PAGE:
Be aware that once you learn your trade in a particular sector it can be difficult to go elsewhere, so we advocate keeping your options open while you decide. To quote the advice of one of our members Sean Moran; “It is frequently much easier to change company or even country than it is to change specialism.” In short, try to pick something you can still see yourself doing in twenty years time.
6. Help from the experts
We think everyone should know exactly what chemical engineering is, but in reality recruitment is a vast and most recruiters have a limit in terms of their expertise and understanding.
For the best chemical engineering opportunities go to a recruiter that has strong links with engineering companies, and will understand the type of role you’re looking for. IChemE’s global recruitment partner is NES Global Talent, a fantastic recruitment company that are specialists in engineering jobs.
Remember you can also check out The Chemical Engineer jobs board for our pick of the top chemical engineering roles.
7. Show your passion for engineering
If you really want to be a chemical engineer then that should shine through – on your CV, but most importantly through your cover letter. A cover letter is an employers insight into you as a person, so try to make it as personal as you can and relate your skills back to the company’s ethos and values. Don’t copy and paste a generic letter to every company – employers aren’t stupid.
Social media is used more and more by employers to find out about potential candidates, so don’t do yourself a disservice before you even start. Clean up your profiles on Facebook, LinkedIn, Twitter, Instagram etc, use correct language, a professional tone and update your privacy settings. And make sure all those photographs you wouldn’t want your employer to see are private.
8. Change your membership grade
Your IChemE membership is a valuable part of being a professional chemical engineer. It can help your career progress and after graduation the benefits you receive are even better. You should apply online after graduation to upgrade your membership, and based on your degree you will become an Associate (AMIChemE) or Affiliate member.
As well as access to a variety of free resources to improve your skills and knowledge such as The Chemical Engineer, free journal articles, equations, and books via Knovel, and exclusive discounts, you will also have access to a network of over 44,000 IChemE members in over 120 countries.
We also offer a discounted rate for postgraduate students, email firstname.lastname@example.org to find out how much you could save.
9. Continue to develop your knowledge and skills
Continued Professional Development (CPD) is an important part of maintaining your prestige as a professional chemical engineer, and as a membership organisation we actively support this.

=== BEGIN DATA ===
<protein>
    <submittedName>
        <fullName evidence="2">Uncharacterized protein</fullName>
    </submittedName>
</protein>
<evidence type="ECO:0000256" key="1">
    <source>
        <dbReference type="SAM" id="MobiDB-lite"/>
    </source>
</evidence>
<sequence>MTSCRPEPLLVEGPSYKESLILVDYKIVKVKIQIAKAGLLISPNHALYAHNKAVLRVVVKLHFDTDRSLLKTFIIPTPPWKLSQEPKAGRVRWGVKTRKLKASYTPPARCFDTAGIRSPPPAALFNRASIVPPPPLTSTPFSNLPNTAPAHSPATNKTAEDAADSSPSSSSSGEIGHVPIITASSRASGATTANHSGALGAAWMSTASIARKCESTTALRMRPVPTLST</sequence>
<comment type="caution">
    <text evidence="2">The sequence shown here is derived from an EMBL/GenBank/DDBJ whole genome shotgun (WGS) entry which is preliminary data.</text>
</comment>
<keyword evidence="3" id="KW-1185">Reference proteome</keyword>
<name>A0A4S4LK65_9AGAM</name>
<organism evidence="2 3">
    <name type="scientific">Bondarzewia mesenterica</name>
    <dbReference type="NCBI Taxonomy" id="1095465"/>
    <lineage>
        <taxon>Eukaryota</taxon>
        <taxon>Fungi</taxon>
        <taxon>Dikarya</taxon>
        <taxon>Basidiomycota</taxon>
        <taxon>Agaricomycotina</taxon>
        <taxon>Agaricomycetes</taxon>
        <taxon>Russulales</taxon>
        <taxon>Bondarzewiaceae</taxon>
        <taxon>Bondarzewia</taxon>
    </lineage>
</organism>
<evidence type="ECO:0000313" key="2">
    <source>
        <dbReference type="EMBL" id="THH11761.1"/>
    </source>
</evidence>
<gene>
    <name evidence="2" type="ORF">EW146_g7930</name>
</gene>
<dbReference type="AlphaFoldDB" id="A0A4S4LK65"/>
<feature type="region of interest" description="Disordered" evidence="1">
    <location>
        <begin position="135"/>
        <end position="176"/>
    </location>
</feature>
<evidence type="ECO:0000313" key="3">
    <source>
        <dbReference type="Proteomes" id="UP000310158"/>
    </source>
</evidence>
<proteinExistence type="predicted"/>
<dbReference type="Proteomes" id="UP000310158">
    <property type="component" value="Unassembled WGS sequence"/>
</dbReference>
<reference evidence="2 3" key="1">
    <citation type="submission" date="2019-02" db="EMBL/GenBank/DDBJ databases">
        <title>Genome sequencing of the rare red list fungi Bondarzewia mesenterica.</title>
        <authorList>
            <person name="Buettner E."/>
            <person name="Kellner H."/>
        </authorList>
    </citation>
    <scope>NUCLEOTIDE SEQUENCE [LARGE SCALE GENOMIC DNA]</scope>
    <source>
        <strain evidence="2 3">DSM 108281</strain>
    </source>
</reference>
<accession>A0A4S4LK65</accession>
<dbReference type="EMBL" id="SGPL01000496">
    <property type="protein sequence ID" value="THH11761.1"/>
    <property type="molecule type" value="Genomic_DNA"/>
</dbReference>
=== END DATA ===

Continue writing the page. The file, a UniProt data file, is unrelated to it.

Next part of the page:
Lots of things count towards CPD, some that you might not expect so make sure you read the guidelines! CPD can be; work-based learning, reading relevant publications, private study, training courses, workshops, attending seminars, attending conferences, taking part in discussion groups, webinars, delivering lectures or talks, relevant voluntary work and being actively involved with IChemE.
IChemE members can record all their CPD activity using our mycareerpath tool. As well as space to plan and record achievements, the tool also encourages you to reflect on your development so far.
You can find out about IChemE’s upcoming courses by downloading the 2016 Training Catalogue here.
10. Prepare to get Chartered
Getting Chartered is one of the best things you can do to advance your career as a chemical engineer. It is the gold standard for our profession, and recognised all over the world. To achieve Chartered status there are a number of requirements, some based on professional experience that you won’t have had straight out of University.
Getting Chartered can be a long process, so preparation and starting early is key. Start using mycareerpath from the outset, as this will be an essential part of your ‘Competence and Commitment Report;’ evidence of your professional development.
As you are starting out it’s always good to feel supported. IChemE provides its own support through presentations, webinars and guidance documents designed to provide you with helpful information on the process, find out more here.
You can also apply to have a mentor, an IChemE Chartered Member or Fellow who will help you through the process with regular meetings and guidance. Learn more about mentors here.
But most importantly make sure you take the time to reflect on and celebrate your achievement. Getting a degree in chemical engineering involves a lot of hard work and you should be proud of your success.
Congratulations to all of you who are graduating!
Did you find this advice useful? Visit OnCampus for even more useful tips and resources for students.
Still unsure where to go next? Engineering in Society is a free e-book from the Royal Academy of Engineering, providing a detailed insight of the career options available to engineers. Download it for free here.
If you’re a chemical engineering student and are interested in writing your own blog post about your experience, please get in touch.